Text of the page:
The following are my first publications as an eager undergraduate student.


A plug-in graph neural network to boost temporal sensitivity in fMRI analysis

co-first author


Learning-based methods have recently enabled performance leaps in analysis of high-dimensional functional MRI (fMRI) time series. Deep learning models that receive as input functional connectivity (FC) features among brain regions have been commonly adopted in the literature. However, many models focus on temporally static FC features across a scan, reducing sensitivity to dynamic features of brain activity. Here, we describe a plug-in graph neural network that can be flexibly integrated into a main learning-based fMRI model to boost its temporal sensitivity. Receiving brain regions as nodes and blood-oxygen-level-dependent (BOLD) signals as node inputs, the proposed GraphCorr method leverages a node embedder module based on a transformer encoder to capture temporally-windowed latent representations of BOLD signals. GraphCorr also leverages a lag filter module to account for delayed interactions across nodes by computing cross-correlation of windowed BOLD signals across a range of time lags. Information captured by the two modules is fused via a message passing algorithm executed on the graph, and enhanced node features are then computed at the output. These enhanced features are used to drive a subsequent learning-based model to analyze fMRI time series with elevated sensitivity. Comprehensive demonstrations on two public datasets indicate improved classification performance and interpretability for several state-of-the-art graphical and convolutional methods that employ GraphCorr-derived feature representations of fMRI time series as their input.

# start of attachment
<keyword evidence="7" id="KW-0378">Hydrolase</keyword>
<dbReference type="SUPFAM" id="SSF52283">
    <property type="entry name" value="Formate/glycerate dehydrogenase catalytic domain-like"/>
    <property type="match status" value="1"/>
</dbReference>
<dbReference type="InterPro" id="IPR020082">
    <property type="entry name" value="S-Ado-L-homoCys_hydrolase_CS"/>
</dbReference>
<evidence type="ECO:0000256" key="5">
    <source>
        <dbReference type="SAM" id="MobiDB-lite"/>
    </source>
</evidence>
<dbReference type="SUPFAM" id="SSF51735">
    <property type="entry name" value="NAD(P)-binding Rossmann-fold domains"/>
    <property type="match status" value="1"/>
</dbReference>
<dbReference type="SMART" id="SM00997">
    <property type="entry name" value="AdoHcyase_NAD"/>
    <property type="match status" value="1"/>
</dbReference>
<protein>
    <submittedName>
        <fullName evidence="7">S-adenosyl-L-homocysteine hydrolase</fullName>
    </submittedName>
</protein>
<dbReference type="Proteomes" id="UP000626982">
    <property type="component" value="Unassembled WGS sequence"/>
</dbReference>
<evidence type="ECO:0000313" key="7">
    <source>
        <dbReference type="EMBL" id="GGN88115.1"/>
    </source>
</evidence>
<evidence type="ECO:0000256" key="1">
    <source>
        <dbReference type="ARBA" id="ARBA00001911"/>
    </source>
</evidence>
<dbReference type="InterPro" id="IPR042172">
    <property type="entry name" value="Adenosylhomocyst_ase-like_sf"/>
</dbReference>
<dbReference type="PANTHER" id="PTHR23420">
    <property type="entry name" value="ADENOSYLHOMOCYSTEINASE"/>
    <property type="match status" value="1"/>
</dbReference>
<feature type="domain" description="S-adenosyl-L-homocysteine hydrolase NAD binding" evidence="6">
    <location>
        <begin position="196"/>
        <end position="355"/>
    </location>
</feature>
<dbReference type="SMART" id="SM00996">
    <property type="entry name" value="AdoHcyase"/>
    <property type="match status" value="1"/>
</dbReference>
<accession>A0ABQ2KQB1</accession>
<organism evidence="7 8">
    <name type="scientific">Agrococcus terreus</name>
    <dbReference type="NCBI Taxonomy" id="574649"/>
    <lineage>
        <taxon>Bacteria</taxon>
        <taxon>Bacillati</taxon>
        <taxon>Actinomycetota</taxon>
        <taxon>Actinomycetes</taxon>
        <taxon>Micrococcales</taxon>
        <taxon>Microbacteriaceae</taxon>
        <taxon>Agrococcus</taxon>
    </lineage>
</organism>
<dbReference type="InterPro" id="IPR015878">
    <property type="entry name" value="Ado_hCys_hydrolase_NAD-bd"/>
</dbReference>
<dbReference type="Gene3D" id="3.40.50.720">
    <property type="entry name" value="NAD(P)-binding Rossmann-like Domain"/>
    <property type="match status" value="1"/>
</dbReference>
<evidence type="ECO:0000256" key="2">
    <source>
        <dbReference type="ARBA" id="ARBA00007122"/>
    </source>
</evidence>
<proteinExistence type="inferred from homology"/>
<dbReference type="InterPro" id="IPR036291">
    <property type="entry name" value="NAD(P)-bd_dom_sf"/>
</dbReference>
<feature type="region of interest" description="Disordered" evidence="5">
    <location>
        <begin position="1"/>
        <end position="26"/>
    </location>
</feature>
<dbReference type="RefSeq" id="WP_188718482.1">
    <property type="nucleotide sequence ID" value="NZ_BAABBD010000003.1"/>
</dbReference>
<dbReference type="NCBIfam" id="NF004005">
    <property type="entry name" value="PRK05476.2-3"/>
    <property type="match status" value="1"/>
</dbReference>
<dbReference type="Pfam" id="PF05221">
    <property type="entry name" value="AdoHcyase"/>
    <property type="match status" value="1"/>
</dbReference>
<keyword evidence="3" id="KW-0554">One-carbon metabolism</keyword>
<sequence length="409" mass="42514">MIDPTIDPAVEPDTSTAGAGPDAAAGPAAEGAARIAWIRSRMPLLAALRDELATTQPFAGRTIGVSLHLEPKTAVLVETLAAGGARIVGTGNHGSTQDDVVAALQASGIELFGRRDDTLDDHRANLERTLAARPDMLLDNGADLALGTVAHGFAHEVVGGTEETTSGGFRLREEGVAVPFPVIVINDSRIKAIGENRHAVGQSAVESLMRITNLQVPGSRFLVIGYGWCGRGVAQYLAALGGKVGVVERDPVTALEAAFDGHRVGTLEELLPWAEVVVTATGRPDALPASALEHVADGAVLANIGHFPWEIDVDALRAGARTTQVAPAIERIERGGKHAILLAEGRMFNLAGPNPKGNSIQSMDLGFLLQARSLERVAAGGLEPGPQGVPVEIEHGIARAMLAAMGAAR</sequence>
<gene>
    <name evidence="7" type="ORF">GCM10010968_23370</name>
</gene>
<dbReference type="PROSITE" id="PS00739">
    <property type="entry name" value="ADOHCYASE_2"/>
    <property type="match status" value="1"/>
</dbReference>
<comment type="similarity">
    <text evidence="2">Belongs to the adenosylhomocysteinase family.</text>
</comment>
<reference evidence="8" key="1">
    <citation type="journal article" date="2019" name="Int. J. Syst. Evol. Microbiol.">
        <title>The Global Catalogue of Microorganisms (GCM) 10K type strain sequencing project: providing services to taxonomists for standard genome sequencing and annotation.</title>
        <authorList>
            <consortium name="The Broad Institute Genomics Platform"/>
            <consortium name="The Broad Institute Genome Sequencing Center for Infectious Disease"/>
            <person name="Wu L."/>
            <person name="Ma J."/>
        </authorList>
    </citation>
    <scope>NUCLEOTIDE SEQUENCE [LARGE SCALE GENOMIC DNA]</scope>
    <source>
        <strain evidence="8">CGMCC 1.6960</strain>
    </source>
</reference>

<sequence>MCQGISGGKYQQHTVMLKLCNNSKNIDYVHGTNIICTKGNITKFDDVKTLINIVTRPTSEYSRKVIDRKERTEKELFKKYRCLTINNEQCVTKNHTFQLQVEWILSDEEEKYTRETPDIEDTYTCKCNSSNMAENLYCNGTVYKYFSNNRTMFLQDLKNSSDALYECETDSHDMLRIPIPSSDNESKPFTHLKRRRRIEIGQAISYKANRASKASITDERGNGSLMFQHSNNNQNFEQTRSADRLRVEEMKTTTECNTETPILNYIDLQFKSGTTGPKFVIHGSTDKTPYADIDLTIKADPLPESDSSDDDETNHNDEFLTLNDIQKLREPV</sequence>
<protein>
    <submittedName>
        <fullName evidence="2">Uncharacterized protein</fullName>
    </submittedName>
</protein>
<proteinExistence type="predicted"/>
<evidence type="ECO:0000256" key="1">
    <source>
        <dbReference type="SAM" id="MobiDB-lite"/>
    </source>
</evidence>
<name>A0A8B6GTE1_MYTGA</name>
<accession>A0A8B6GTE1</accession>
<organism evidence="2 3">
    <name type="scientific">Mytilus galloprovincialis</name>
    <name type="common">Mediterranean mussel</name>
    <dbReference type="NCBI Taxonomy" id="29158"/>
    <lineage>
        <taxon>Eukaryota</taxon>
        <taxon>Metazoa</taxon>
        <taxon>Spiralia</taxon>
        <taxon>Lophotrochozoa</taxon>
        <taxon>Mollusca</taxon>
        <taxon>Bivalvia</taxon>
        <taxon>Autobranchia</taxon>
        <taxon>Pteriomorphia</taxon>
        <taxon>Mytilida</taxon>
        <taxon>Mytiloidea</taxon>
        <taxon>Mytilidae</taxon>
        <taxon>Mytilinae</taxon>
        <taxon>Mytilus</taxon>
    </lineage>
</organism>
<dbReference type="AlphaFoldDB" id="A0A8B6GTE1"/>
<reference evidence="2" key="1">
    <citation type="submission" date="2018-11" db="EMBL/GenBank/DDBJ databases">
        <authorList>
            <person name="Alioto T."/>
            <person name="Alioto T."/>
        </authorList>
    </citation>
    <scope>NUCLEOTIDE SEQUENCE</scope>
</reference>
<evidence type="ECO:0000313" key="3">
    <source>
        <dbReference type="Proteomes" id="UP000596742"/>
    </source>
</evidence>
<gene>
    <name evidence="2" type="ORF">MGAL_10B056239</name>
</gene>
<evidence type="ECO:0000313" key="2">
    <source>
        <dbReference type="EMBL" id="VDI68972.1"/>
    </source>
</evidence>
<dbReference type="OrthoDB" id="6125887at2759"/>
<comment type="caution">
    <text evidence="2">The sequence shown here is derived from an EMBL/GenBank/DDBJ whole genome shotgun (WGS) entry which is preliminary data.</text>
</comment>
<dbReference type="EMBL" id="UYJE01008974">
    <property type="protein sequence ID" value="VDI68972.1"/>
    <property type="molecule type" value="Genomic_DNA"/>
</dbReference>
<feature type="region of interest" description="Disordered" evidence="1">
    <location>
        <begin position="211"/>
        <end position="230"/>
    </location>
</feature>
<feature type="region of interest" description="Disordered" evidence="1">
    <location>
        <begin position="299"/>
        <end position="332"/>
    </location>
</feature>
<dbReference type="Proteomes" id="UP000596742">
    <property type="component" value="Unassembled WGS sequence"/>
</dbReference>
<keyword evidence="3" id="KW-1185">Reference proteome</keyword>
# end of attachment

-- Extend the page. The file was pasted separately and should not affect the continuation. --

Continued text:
Fused Window Transformers for fMRI Time Series Analysis

second author



Deep-learning models have enabled performance leaps in analysis of high-dimensional functional MRI (fMRI) data. Yet, many previous methods are suboptimally sensitive for contextual representations across diverse time scales. Here, we present BolT, a blood-oxygen-level-dependent transformer model, for analyzing multi-variate fMRI time series. BolT leverages a cascade of transformer encoders equipped with a novel fused window attention mechanism. Encoding is performed on temporally-overlapped windows within the time series to capture local representations. To integrate information temporally, cross-window attention is computed between base tokens in each window and fringe tokens from neighboring windows. To gradually transition from local to global representations, the extent of window overlap and thereby number of fringe tokens are progressively increased across the cascade. Finally, a novel cross-window regularization is employed to align high-level classification features across the time series. Comprehensive experiments on large-scale public datasets demonstrate the superior performance of BolT against state-of-the-art methods. Furthermore, explanatory analyses to identify landmark time points and regions that contribute most significantly to model decisions corroborate prominent neuroscientific findings in the literature.